-At 3 o'clock the pugilist and his man
ager appeared 'before Judge Martin in
the circuit : court. Mayor Waters, of
the iHot Springs Athlfitlc club, lhad tel
egraphed Julian that the attorneys of
the club could not reach Little Rock
until tomorrow, and consequently when
the- ass lata nit attorney general, Mr.
Hemming way, request!! a continuance
until tomorrow afternoon because of
t'he absence of Attorney General Kins
worthy, there was no opposition. The
pugilistic party returned to the hotel
in the custody of a deputy elherlff.
Under the law Fltzslmmons and Juli
an may 'be held In bonds not exceeding
35,000 each, to keep the peace, should
the court eo decide If they contemplate
a breach thereof
Governor Clarke was mildly and pla
cidly (happy this afternoon. "I have
declared all along," he said In answer
to a question, "that there would be no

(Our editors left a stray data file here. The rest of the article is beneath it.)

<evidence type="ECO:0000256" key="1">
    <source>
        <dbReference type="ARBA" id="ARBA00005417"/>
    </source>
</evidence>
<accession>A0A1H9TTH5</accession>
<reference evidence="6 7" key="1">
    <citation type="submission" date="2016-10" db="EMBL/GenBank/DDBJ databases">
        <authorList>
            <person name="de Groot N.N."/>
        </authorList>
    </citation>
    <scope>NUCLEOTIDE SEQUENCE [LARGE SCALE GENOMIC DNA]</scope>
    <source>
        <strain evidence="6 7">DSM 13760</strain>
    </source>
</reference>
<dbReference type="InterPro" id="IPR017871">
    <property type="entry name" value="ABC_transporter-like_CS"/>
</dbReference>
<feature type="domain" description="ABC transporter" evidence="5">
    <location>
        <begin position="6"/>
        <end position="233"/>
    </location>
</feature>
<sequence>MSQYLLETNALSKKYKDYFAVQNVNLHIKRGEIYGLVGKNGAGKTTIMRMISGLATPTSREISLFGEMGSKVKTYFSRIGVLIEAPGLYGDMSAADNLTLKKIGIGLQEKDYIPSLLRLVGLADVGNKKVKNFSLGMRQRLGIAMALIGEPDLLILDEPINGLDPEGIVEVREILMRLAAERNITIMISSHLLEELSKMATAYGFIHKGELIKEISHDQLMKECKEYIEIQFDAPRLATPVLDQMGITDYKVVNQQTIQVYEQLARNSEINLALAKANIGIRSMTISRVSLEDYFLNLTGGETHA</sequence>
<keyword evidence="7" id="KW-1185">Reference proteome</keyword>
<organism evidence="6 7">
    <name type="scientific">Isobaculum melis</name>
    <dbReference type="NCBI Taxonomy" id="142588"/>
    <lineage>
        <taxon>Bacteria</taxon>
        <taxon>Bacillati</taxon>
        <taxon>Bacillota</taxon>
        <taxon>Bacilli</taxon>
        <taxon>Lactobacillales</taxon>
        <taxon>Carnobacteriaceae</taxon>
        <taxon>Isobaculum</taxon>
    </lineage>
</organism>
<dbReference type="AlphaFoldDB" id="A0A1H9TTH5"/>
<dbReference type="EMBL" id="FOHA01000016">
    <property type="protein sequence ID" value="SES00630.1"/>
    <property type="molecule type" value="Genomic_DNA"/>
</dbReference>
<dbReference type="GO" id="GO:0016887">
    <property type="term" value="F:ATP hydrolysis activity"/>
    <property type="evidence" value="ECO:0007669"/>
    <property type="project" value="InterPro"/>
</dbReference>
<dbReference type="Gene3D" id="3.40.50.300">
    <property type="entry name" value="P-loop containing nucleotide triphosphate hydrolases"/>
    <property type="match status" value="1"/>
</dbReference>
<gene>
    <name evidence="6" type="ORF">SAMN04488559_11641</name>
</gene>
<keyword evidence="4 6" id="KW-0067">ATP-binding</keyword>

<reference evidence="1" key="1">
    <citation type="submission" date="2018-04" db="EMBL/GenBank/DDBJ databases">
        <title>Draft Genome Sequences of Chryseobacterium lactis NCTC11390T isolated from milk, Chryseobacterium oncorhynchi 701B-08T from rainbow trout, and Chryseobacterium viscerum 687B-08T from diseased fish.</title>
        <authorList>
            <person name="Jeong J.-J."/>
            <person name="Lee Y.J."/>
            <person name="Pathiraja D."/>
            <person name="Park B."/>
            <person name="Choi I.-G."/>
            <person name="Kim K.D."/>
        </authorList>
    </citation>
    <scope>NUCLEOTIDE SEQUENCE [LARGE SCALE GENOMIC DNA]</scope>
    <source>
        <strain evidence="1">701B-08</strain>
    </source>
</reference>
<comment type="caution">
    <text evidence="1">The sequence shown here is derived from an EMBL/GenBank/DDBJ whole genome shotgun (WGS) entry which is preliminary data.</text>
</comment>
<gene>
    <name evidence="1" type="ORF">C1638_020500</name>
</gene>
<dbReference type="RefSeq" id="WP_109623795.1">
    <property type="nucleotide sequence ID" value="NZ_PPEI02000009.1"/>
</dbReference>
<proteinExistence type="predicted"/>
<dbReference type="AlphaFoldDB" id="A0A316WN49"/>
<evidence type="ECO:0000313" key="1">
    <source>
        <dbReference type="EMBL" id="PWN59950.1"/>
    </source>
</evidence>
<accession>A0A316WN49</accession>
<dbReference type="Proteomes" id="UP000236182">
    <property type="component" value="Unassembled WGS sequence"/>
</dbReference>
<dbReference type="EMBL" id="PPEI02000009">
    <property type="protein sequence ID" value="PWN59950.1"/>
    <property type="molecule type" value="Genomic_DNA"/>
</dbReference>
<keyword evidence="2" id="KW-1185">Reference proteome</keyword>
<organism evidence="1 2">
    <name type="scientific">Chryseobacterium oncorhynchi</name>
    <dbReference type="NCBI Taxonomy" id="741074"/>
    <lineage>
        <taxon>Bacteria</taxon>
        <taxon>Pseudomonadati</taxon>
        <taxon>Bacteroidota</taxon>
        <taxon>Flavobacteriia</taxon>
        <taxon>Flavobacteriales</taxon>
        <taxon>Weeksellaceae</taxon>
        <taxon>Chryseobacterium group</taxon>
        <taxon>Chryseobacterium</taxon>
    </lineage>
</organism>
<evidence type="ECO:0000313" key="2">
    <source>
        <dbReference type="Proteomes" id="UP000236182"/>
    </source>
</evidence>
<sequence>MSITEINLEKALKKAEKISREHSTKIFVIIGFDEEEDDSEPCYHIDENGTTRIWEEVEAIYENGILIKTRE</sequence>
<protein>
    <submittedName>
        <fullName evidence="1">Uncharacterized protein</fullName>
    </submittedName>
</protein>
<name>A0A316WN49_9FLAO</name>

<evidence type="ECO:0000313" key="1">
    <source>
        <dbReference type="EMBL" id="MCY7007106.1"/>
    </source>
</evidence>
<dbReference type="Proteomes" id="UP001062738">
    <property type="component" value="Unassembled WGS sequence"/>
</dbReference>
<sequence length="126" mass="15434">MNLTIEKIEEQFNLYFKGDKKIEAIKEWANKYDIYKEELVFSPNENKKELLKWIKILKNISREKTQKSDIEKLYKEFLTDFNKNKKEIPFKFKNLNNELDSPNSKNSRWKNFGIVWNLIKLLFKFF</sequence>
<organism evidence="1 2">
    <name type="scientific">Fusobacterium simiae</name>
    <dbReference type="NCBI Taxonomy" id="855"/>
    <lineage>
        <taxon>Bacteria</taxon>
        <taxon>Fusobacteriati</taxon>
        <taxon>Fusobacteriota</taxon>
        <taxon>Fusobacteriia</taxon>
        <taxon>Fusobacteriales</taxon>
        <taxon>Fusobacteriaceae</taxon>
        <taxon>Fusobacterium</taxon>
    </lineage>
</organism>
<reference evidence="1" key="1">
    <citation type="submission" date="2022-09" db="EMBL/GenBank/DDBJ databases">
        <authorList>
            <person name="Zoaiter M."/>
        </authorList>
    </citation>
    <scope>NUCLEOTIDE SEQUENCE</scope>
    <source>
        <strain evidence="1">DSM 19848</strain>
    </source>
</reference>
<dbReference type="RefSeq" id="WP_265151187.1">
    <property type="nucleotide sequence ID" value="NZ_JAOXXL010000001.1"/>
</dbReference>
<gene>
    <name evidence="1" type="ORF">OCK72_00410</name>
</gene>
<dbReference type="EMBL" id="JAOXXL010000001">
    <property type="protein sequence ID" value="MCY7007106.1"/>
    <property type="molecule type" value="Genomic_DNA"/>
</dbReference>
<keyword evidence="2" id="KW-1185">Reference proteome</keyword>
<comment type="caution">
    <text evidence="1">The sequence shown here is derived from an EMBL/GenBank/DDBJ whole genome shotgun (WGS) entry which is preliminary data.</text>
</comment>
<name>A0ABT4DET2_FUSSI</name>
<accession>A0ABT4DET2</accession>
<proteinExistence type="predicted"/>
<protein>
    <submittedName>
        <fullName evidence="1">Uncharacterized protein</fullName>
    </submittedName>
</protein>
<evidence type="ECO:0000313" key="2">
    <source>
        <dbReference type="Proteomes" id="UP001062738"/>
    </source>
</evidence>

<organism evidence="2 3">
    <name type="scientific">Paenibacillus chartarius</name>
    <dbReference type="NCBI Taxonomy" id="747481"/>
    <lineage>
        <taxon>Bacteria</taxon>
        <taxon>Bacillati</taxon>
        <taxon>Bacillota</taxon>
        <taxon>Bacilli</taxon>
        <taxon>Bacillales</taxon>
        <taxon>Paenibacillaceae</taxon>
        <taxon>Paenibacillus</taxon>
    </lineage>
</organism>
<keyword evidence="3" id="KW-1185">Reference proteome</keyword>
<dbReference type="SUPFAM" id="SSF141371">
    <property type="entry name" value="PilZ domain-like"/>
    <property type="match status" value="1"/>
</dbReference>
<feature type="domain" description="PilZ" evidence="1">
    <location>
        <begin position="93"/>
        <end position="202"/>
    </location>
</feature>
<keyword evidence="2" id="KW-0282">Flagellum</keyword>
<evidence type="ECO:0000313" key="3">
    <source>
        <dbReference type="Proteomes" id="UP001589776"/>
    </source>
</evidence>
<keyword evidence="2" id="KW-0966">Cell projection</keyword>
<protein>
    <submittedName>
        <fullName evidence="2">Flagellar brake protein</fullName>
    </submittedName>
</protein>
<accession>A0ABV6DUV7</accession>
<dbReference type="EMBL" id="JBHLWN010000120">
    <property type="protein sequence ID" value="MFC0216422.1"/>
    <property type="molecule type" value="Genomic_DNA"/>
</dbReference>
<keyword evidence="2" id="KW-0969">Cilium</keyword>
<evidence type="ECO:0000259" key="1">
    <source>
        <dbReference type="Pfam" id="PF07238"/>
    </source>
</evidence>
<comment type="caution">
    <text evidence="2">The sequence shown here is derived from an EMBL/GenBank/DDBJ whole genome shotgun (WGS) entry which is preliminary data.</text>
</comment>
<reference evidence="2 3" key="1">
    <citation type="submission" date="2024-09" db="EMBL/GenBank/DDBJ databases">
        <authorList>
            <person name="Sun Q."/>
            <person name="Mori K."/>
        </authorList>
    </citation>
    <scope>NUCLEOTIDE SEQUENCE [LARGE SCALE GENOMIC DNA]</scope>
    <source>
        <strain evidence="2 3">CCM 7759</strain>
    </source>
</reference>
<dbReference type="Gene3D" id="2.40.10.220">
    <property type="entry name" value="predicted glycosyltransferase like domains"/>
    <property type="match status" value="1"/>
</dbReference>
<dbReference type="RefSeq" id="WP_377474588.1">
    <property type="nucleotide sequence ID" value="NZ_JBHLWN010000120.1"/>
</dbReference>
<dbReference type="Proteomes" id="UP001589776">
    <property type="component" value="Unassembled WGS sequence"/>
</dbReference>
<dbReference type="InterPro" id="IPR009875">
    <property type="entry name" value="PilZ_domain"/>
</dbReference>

prise flgihtlng in lATkaneas on Oct. 31.
As you see, there has been none. You
will also see that there will be no prize
fighting In Arkansas on any other date
so long as I am governor of the state.
The resources at my disposal are fully
equal to any emergency, and prize
fighters and their patrons will save
time and money by keeping out of the
Hot Springs, Ark., Oct. 31. Froth and
vaporing have 'been the principal char
acteristics of the day which was to wit
ness the great pugilistic combat for
the world's championship between Cor
bett and Fitzslmmons. Corbett and his
manager, William A. Brady, have de
cided to submit to the governor's au
thority by surrendering themselves In
'Little dtock tomorrow morning.
At a conference tonight between Situ
art, Brady and Vendlg, the purse for
the O'lDonnell-Maher fight was fixed
at $4,000, winner to take ail. The fight
Is announced to take place at 3 o'clock
; The action of the authorities In re
lation to Mils batUBislMIl deckle the
question, -wneiner cometl ana itz
slmmona may flgtt In pubMc on Arkan
sas soli. Manager Brady's word must